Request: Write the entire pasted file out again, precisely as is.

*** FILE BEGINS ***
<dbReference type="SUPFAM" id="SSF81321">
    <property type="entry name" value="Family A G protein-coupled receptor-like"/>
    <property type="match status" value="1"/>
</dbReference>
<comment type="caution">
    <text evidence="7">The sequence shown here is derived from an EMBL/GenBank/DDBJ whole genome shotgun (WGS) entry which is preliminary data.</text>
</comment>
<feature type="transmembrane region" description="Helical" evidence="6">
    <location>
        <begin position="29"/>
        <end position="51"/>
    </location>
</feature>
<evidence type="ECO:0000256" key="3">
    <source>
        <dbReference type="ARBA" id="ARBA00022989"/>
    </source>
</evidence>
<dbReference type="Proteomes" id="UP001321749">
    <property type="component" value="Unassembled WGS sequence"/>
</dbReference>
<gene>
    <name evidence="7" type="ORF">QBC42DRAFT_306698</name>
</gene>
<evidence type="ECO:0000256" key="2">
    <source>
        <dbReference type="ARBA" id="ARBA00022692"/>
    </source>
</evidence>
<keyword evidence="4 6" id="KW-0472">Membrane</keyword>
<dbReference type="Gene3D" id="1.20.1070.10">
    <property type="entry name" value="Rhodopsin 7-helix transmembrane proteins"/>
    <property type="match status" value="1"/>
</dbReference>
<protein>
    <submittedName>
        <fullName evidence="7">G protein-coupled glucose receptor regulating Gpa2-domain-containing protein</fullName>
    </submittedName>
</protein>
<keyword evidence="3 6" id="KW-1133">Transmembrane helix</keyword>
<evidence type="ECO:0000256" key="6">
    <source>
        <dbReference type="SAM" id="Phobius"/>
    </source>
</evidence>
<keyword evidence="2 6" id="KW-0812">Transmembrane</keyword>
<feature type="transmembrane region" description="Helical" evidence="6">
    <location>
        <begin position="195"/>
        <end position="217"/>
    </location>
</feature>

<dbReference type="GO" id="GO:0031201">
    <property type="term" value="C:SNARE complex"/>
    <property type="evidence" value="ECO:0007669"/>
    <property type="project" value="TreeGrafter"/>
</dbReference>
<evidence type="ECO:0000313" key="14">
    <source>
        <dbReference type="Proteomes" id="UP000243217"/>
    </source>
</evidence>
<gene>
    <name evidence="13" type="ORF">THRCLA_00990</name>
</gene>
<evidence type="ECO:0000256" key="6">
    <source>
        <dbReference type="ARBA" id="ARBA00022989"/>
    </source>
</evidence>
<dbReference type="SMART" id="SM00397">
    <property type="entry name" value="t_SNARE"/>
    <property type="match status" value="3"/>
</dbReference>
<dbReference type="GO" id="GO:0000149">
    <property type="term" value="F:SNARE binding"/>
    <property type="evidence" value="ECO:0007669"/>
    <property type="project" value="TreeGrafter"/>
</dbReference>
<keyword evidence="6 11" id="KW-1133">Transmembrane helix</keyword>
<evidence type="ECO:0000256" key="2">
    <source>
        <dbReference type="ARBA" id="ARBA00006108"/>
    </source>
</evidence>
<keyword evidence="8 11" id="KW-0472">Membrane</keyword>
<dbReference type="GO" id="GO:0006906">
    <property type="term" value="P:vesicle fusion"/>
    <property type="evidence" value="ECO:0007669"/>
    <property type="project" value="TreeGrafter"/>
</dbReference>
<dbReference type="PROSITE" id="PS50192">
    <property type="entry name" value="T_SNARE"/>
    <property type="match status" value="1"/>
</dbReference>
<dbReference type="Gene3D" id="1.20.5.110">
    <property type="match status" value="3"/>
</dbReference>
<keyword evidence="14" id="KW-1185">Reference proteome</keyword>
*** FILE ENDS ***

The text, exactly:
<dbReference type="SUPFAM" id="SSF81321">
    <property type="entry name" value="Family A G protein-coupled receptor-like"/>
    <property type="match status" value="1"/>
</dbReference>
<comment type="caution">
    <text evidence="7">The sequence shown here is derived from an EMBL/GenBank/DDBJ whole genome shotgun (WGS) entry which is preliminary data.</text>
</comment>
<feature type="transmembrane region" description="Helical" evidence="6">
    <location>
        <begin position="29"/>
        <end position="51"/>
    </location>
</feature>
<evidence type="ECO:0000256" key="3">
    <source>
        <dbReference type="ARBA" id="ARBA00022989"/>
    </source>
</evidence>
<dbReference type="Proteomes" id="UP001321749">
    <property type="component" value="Unassembled WGS sequence"/>
</dbReference>
<gene>
    <name evidence="7" type="ORF">QBC42DRAFT_306698</name>
</gene>
<evidence type="ECO:0000256" key="2">
    <source>
        <dbReference type="ARBA" id="ARBA00022692"/>
    </source>
</evidence>
<keyword evidence="4 6" id="KW-0472">Membrane</keyword>
<dbReference type="Gene3D" id="1.20.1070.10">
    <property type="entry name" value="Rhodopsin 7-helix transmembrane proteins"/>
    <property type="match status" value="1"/>
</dbReference>
<protein>
    <submittedName>
        <fullName evidence="7">G protein-coupled glucose receptor regulating Gpa2-domain-containing protein</fullName>
    </submittedName>
</protein>
<keyword evidence="3 6" id="KW-1133">Transmembrane helix</keyword>
<evidence type="ECO:0000256" key="6">
    <source>
        <dbReference type="SAM" id="Phobius"/>
    </source>
</evidence>
<keyword evidence="2 6" id="KW-0812">Transmembrane</keyword>
<feature type="transmembrane region" description="Helical" evidence="6">
    <location>
        <begin position="195"/>
        <end position="217"/>
    </location>
</feature>

<dbReference type="GO" id="GO:0031201">
    <property type="term" value="C:SNARE complex"/>
    <property type="evidence" value="ECO:0007669"/>
    <property type="project" value="TreeGrafter"/>
</dbReference>
<evidence type="ECO:0000313" key="14">
    <source>
        <dbReference type="Proteomes" id="UP000243217"/>
    </source>
</evidence>
<gene>
    <name evidence="13" type="ORF">THRCLA_00990</name>
</gene>
<evidence type="ECO:0000256" key="6">
    <source>
        <dbReference type="ARBA" id="ARBA00022989"/>
    </source>
</evidence>
<dbReference type="SMART" id="SM00397">
    <property type="entry name" value="t_SNARE"/>
    <property type="match status" value="3"/>
</dbReference>
<dbReference type="GO" id="GO:0000149">
    <property type="term" value="F:SNARE binding"/>
    <property type="evidence" value="ECO:0007669"/>
    <property type="project" value="TreeGrafter"/>
</dbReference>
<keyword evidence="6 11" id="KW-1133">Transmembrane helix</keyword>
<evidence type="ECO:0000256" key="2">
    <source>
        <dbReference type="ARBA" id="ARBA00006108"/>
    </source>
</evidence>
<keyword evidence="8 11" id="KW-0472">Membrane</keyword>
<dbReference type="GO" id="GO:0006906">
    <property type="term" value="P:vesicle fusion"/>
    <property type="evidence" value="ECO:0007669"/>
    <property type="project" value="TreeGrafter"/>
</dbReference>
<dbReference type="PROSITE" id="PS50192">
    <property type="entry name" value="T_SNARE"/>
    <property type="match status" value="1"/>
</dbReference>
<dbReference type="Gene3D" id="1.20.5.110">
    <property type="match status" value="3"/>
</dbReference>
<keyword evidence="14" id="KW-1185">Reference proteome</keyword>